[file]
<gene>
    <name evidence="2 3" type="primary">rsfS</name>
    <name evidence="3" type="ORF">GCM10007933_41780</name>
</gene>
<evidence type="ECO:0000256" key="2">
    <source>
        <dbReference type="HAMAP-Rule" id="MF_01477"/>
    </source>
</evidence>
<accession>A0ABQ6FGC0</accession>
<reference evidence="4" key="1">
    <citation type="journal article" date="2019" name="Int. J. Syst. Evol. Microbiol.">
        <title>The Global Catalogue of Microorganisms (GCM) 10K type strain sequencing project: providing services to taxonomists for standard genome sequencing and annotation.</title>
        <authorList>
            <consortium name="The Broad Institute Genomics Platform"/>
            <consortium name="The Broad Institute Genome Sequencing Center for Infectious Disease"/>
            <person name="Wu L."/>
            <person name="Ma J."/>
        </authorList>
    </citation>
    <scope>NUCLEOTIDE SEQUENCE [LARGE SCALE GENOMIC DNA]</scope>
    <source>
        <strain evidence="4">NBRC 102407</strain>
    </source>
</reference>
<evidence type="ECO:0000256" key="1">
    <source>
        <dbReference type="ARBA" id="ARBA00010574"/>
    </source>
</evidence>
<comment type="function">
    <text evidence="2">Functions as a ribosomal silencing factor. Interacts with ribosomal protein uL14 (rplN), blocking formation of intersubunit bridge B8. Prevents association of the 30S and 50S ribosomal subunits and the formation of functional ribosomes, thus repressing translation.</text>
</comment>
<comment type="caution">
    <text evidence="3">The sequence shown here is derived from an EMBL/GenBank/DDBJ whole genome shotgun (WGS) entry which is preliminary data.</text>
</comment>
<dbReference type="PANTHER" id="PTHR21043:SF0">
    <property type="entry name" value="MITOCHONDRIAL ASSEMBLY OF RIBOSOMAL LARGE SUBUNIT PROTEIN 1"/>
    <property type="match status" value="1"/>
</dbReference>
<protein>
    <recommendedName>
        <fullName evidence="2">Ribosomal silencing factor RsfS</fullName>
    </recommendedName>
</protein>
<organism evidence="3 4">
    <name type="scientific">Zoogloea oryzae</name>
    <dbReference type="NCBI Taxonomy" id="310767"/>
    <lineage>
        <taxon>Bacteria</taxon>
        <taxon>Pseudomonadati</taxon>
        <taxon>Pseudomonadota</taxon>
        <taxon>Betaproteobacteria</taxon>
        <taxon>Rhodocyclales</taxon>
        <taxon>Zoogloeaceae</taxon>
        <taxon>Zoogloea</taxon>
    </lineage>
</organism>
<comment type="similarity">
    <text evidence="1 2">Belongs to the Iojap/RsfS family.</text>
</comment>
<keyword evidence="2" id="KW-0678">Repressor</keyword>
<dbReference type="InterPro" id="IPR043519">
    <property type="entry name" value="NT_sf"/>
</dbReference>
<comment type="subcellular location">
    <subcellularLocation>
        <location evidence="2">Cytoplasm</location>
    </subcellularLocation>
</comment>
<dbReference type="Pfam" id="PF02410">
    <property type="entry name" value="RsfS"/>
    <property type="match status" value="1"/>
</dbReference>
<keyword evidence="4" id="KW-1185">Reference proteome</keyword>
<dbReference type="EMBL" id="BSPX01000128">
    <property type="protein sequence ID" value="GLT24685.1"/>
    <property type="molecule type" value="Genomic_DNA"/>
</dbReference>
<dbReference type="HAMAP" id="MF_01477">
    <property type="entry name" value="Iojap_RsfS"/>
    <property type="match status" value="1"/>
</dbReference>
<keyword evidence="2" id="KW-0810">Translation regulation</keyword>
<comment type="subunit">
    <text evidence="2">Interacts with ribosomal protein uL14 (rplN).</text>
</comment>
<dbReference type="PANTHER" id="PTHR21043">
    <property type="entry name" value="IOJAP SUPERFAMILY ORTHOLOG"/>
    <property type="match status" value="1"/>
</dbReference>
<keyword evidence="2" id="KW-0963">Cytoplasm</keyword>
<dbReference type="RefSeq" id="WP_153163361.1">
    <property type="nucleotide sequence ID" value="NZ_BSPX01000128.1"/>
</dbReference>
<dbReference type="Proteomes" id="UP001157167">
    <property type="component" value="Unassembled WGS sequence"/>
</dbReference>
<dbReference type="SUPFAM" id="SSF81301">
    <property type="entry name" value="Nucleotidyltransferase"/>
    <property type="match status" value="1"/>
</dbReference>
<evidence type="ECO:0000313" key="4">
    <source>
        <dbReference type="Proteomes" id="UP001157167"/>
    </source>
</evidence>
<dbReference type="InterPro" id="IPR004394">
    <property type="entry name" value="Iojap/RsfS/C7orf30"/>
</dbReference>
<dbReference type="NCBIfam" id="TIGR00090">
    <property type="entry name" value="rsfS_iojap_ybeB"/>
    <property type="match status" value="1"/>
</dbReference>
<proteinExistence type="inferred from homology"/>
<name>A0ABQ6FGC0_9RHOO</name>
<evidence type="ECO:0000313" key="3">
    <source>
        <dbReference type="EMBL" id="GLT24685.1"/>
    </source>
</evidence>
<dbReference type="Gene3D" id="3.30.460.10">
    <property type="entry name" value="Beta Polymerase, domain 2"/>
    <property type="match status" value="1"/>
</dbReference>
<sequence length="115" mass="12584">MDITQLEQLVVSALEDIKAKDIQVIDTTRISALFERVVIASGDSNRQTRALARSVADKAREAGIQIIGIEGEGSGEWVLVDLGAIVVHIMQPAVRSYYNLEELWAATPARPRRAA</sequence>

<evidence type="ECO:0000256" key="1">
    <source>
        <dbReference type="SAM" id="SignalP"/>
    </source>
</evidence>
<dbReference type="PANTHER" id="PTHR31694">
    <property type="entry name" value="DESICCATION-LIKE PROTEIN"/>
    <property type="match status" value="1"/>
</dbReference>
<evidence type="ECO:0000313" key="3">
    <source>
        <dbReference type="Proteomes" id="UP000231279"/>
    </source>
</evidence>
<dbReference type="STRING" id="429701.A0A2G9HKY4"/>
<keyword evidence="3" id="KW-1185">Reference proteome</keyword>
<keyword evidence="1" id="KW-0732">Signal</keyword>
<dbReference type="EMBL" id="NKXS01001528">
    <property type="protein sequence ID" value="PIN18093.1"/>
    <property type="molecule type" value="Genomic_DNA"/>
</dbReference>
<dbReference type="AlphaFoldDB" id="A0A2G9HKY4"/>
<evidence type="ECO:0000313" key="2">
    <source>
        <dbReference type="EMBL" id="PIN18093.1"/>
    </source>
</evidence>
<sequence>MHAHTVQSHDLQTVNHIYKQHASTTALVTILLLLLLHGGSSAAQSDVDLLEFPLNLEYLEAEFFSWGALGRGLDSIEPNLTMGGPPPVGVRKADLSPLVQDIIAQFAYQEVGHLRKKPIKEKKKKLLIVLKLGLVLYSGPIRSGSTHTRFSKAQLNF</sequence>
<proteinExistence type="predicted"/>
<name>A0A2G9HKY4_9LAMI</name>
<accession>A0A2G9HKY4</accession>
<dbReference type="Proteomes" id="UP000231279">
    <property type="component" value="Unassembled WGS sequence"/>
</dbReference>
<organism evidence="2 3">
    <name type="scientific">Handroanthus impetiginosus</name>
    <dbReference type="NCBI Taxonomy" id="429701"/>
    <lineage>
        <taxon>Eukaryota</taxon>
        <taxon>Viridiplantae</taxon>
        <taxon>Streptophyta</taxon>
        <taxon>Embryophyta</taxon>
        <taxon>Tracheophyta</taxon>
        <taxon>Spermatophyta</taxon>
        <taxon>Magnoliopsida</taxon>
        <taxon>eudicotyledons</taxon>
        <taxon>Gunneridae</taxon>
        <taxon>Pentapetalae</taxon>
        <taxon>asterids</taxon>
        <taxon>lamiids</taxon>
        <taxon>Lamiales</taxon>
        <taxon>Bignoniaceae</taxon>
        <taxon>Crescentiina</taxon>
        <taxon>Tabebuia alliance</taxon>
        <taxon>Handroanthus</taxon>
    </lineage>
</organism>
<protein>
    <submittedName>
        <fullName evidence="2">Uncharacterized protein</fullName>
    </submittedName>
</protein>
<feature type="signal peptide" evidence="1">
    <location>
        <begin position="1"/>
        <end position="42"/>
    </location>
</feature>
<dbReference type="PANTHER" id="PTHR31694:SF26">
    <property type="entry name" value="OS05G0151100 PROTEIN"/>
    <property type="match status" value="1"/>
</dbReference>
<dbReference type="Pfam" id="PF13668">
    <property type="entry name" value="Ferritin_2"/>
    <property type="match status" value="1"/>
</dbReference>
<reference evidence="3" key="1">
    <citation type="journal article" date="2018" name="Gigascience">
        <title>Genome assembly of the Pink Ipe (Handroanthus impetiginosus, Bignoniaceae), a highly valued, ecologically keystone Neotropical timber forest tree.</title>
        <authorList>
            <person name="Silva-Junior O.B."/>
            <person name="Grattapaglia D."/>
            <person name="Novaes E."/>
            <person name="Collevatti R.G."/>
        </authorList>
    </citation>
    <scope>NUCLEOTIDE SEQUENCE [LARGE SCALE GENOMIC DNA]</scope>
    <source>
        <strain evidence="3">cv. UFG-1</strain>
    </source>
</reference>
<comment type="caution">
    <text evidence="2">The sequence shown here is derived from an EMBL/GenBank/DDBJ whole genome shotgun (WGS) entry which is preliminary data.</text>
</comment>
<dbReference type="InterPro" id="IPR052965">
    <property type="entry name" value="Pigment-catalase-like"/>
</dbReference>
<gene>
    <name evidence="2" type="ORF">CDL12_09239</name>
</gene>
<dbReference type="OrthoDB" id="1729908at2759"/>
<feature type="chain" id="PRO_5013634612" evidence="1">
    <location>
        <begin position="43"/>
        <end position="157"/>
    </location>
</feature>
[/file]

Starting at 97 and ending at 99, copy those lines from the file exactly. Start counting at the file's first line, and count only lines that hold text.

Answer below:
    <property type="component" value="Unassembled WGS sequence"/>
</dbReference>
<dbReference type="SUPFAM" id="SSF81301">